It's Wednesday of the first week of the NCAA tournament, and you know what that means. No, I'm not talking about second-guessing your picks, though there is plenty of that. (Do I really want to stick with Baylor to the Final Four over Duke? Ahhh! Can't decide! Fine, fine, I'll go with the Bears. Or will I ...)
No, I'm talking about my annual sermon, one I find a way to write every single year. This year is no different. That sermon carries a simple, trite, but all-important thesis: Play one bracket. Make your picks. And stick with them.
Of course, you're free to do whatever you want. The NCAA tournament is yours to enjoy however you see fit. If you want to fill out a hundred brackets with a hundred Final Four combinations, feel free. This is America. No bracketization without representation! I'm pretty sure Jonathan Mayhew said that.
But it is my firm belief that the best way to enjoy March Madness is to sit down, do your analysis, find the stats you wholeheartedly believe in*, make your picks and fill out one master bracket, the bracket you will use to conquer each and every one of the numerous bracket pools you will be invited to. According to my rough calculations, this is exactly 1,038,494 times more fun than the multibracket route. It really is.
Why do I feel this way? It's not about being a more "serious" bracket builder. It's not about credibility, or anything highfalutin and elitist like that. It's because it's more fun. (OK, so I'll admit it: It is a little bit elitist. It's not at all difficult to spread your risk over 10 brackets and have at least one be successful. Anyone can do that. The person at your office who brags about succeeding through such means is not a basketball fan; he's a risk-manager. Don't be That Guy.) If you fill out multiple sheets with a number of different champions, you constantly bet against yourself. If you have Duke losing in the Sweet 16 in one pool and winning it all in another, well, who do you root for in the final minutes of Duke-Texas A&M? Both teams? Neither? And at what cost? You get to say you totally picked the Duke upset ... in one of your brackets. That's not nearly as cool as being unequivocally correct. Picking multiple brackets with multiple Final Fours and multiple scenarios might give you a better chance of overall success, but it comes at a serious cost. You've effectively hedged all the suspense right out of the NCAA tournament. That's what bankers do for a living, and trust me, bankers' jobs are not that much fun.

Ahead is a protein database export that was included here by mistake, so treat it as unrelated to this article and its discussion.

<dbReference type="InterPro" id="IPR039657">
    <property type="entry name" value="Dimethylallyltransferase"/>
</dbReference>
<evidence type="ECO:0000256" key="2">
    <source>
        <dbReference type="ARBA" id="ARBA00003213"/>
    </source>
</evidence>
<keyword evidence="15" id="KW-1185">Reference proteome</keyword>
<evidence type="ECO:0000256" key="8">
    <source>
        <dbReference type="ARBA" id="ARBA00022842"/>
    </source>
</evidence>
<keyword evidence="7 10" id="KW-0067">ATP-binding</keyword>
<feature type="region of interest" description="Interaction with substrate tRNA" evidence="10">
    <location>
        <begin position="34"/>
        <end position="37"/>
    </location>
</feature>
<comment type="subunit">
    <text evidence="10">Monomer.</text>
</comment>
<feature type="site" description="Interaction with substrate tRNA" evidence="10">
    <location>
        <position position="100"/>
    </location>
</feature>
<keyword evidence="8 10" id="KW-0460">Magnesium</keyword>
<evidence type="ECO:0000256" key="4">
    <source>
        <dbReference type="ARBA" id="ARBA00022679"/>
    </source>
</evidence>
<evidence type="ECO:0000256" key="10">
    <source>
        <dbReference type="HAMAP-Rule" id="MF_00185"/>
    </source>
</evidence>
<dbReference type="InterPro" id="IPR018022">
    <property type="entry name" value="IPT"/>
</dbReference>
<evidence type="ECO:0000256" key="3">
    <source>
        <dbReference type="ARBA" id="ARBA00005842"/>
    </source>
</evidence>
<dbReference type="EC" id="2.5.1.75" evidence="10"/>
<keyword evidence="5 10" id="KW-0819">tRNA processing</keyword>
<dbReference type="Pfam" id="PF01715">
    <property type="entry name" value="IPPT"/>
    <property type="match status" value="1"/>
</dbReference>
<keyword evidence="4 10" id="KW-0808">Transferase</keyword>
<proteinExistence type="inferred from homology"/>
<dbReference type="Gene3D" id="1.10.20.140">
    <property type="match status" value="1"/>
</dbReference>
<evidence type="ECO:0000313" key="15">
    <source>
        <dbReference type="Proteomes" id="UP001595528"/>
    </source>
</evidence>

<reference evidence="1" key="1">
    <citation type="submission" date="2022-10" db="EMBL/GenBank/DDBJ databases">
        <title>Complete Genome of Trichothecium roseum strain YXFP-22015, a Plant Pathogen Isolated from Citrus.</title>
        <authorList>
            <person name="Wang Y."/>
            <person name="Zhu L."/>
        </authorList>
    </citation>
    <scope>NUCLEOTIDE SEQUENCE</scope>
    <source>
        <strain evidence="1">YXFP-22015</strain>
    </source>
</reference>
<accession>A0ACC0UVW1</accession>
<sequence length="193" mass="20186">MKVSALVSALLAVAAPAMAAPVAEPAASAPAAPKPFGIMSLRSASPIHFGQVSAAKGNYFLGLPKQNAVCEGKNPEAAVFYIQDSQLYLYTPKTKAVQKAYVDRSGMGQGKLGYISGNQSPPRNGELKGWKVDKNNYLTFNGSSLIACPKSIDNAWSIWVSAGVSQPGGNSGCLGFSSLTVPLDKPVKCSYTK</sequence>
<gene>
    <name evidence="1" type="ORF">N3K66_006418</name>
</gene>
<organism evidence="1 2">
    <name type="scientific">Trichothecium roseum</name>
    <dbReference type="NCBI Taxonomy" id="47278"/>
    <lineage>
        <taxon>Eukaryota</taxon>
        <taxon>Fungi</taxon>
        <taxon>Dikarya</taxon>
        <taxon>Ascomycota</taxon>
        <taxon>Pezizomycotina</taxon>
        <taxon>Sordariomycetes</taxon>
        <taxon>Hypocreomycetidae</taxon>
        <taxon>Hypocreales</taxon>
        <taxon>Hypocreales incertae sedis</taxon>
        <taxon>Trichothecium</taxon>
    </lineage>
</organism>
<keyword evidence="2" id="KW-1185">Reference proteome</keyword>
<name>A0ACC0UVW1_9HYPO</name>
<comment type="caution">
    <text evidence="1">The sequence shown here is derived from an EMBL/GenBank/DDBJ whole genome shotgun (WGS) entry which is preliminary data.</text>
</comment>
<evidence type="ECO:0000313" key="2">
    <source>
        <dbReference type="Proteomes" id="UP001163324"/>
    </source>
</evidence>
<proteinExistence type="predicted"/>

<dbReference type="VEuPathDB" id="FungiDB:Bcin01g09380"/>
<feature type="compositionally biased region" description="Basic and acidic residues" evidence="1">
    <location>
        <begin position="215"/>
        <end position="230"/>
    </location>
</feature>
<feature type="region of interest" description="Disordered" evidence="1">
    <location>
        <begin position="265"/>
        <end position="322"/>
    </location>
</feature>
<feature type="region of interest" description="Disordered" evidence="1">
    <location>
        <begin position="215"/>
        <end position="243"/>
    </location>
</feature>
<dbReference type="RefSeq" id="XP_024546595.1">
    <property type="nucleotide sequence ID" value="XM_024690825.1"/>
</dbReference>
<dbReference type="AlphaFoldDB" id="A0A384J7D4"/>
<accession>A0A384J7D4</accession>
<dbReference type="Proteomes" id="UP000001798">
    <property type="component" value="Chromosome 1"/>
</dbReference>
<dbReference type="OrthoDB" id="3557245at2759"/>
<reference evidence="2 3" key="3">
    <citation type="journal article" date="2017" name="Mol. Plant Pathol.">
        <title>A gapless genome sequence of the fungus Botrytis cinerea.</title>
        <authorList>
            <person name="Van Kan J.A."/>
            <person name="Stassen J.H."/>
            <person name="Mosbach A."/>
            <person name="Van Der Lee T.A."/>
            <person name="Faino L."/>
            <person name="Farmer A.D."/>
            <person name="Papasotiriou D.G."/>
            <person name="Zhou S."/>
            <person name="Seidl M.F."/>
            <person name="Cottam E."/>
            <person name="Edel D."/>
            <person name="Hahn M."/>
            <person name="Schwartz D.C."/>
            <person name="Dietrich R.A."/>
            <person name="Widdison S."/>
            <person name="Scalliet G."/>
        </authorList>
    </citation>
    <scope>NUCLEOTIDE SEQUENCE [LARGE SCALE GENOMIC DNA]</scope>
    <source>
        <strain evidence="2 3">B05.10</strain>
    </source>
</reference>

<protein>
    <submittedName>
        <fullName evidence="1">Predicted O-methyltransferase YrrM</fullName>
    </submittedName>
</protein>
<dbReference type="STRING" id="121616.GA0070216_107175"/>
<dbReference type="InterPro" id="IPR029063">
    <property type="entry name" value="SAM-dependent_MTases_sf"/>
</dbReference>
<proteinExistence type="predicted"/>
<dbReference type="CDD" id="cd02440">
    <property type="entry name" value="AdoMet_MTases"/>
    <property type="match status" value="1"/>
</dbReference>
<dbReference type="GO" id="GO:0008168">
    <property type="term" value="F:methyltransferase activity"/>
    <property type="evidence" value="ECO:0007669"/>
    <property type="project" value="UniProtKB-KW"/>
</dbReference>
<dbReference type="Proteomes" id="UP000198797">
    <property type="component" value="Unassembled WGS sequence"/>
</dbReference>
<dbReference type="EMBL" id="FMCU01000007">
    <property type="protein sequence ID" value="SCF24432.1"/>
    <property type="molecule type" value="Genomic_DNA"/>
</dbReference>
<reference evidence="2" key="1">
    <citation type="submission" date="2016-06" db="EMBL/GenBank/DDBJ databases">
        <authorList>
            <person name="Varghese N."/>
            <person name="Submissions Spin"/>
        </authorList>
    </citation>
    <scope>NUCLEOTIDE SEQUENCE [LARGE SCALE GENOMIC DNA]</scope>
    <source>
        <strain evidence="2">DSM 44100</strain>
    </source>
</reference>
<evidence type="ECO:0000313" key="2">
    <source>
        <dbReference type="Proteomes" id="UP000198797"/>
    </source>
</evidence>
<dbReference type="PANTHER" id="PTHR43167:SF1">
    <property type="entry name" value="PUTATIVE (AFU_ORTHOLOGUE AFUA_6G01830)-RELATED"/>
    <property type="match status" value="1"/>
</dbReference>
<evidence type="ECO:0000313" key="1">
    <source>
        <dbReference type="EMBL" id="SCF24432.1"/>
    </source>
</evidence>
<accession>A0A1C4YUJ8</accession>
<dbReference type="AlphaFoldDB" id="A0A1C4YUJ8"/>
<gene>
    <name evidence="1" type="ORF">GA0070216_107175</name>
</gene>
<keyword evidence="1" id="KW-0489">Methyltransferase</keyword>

Again, no pressure here. Do whatever you want; this next three weeks is yours to revel in however you so choose. But trust me when I say that the NCAA tournament's joy is far more amplified when you have everything riding on one set of picks. Pick your upsets. Pick your winners. And stick by them. It may fall apart on Thursday, but at least you won't be That Guy. No one likes That Guy.
(*I recommend some combination of advanced efficiency analysis, especially free throw rate, defensive efficiency, and offensive rebounding percentage, as well as a look at Vegas odds and ESPN's bracket simulator tools. That's a start. Now get out there and rule the world, you bracket builder, you!)